Only around 15% of WP 8.1 users to upgrade to Windows 10 Mobile?

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There's something of a blanket assumption that everyone currently using Windows Phone 8.1 will upgrade to Windows 10 Mobile - after all, Microsoft has been promising that 'majority' of users will join the Window 10 ecosystem. But, after a few recent experiences of mine with budget devices, I thought it worth sounding a note of caution and reality - I'd put money on the actual conversion numbers to Windows 10 Mobile being significantly less than 50% and maybe as low as 15%...

A brief reminder though, here's what Microsoft said a couple of months ago, perhaps in response to my nudges that the new 'baseline spec' of 8GB internal storage and 1GB RAM in the new bottom end Lumia 435 and 532 (and 535, of course) was a huge hint that this spec was needed to run Windows 10 properly. Microsoft's Chris Weber said:

For example, you can get the budget-friendly Lumia 435, the selfie-happy Lumia 735, or the gorgeous gold-edition Lumia 930–and you will be able to upgrade to Windows 10 as it becomes available, starting this summer. It’s the best of both worlds: amazing hardware right now, with a VIP pass to killer new software later this year.

We’re making it as easy as possible to get Windows 10. Windows 10 has been designed to run well on today’s Lumia phones. Like any upgrade to a new operating system, not every phone will upgrade or support all possible Windows 10 features, and certain features and experiences will require more advanced future hardware. Our goal is for the majority of the Lumia phones running Windows Phone 8 and 8.1 to join the Windows ecosystem along with an expected hundreds of millions of PCs, tablets and other devices running the next generation of Windows.

The wording is ambiguous, of course. 'The majority of the Lumia phones' probably referred to the range of devices, rather than the installed base of tens of millions of phones. My theory at the time was that the likes of the Lumia 530  and perhaps even the 520, plus several third party designs (including HTC), will all be left on Windows Phone 8.1 Update 1. I said, at the time: 'the RAM requirement is probably less stringent than that for internal space, mind you. However efficient the code is at running on a Snapdragon chip, you can bet that there will be more of it and 4GB devices will be squeezed out.'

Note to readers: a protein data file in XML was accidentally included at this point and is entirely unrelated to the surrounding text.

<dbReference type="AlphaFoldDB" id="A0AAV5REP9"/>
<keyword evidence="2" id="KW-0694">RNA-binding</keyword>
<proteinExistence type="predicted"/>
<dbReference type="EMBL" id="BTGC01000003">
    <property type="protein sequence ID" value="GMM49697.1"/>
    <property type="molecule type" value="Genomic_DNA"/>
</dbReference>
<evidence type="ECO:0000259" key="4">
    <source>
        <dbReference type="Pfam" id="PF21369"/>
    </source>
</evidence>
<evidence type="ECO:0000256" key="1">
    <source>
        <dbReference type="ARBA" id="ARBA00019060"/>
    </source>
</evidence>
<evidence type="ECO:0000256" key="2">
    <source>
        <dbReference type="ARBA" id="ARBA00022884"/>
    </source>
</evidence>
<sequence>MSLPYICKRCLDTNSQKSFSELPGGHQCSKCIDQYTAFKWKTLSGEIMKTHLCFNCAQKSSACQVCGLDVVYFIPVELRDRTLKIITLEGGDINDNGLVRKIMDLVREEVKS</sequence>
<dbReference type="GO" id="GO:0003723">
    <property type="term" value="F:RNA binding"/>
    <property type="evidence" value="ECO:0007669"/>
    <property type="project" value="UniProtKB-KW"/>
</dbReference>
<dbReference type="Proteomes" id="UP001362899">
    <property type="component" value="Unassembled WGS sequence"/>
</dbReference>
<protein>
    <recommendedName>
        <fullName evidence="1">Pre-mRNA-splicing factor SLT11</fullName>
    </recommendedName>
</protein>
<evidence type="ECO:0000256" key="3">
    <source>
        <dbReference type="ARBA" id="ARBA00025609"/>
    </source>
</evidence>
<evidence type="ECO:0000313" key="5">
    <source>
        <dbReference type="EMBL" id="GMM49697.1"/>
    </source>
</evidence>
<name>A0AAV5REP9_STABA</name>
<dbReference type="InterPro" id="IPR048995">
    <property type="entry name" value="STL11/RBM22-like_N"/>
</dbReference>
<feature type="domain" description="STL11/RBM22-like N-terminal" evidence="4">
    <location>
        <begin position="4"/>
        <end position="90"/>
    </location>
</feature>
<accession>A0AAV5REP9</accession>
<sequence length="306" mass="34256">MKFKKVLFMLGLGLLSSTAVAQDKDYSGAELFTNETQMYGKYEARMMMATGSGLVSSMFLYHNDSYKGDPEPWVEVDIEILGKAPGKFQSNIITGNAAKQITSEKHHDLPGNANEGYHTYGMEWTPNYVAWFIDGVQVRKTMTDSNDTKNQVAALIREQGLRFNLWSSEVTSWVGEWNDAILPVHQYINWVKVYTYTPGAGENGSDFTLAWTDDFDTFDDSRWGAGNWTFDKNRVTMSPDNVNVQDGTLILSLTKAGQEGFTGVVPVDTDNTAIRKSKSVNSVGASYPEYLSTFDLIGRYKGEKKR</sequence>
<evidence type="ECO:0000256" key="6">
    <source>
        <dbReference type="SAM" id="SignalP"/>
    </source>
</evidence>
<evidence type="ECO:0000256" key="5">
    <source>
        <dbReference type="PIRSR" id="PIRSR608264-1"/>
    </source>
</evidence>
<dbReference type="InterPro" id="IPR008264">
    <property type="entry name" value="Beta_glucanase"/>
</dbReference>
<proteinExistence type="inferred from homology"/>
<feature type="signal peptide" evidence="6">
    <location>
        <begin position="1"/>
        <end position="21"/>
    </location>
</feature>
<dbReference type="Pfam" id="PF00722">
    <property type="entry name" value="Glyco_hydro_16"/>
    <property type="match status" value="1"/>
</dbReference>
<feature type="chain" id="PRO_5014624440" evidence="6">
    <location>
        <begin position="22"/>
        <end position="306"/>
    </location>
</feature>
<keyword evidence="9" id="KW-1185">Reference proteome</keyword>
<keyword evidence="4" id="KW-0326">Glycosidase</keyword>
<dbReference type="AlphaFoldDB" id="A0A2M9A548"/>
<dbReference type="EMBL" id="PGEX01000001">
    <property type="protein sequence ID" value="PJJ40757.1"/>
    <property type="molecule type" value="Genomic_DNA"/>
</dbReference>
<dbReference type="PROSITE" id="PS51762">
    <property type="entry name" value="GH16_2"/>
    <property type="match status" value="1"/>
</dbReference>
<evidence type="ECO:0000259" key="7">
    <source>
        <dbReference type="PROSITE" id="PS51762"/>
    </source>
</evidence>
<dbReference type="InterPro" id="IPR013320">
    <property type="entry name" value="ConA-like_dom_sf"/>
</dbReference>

This has proved to be the case in reality. Now, before someone calls me out on what follows, I should emphasise that I've been testing (upgrading) phones to build 10166 of the Windows 10 Mobile Insiders Preview and so there may well be extra tweaks and optimisations made to the OS before it's finally ready for a hopefully wide range of devices. However, I do feel that I've got a good handle on how it will all pan out.

The cheaper Windows Phones are characterised by older and less capable processors, less RAM (512MB) and less internal storage (8GB), both in theory still enough to handle Windows 10 Mobile, but actually upgrading the OS 'in place' isn't as easy as you might think. I took a Lumia 520, a 530 and a 435, factory reset them (i.e. wiped everything), inserted a meaty microSD card as well, and then signed in to my Microsoft account on each. In other words, perfect conditions for the upgrade, with nothing in the way.


Here's how I got on:

  • Lumia 530 - as you might expect, with just a 4GB internal disk, the upgrade just isn't possible ('there was a problem configuring your phone'). Even with the microSD to handle the initial download, there's just nowhere near enough working space on the internal disk. Destined to stay on 8.1.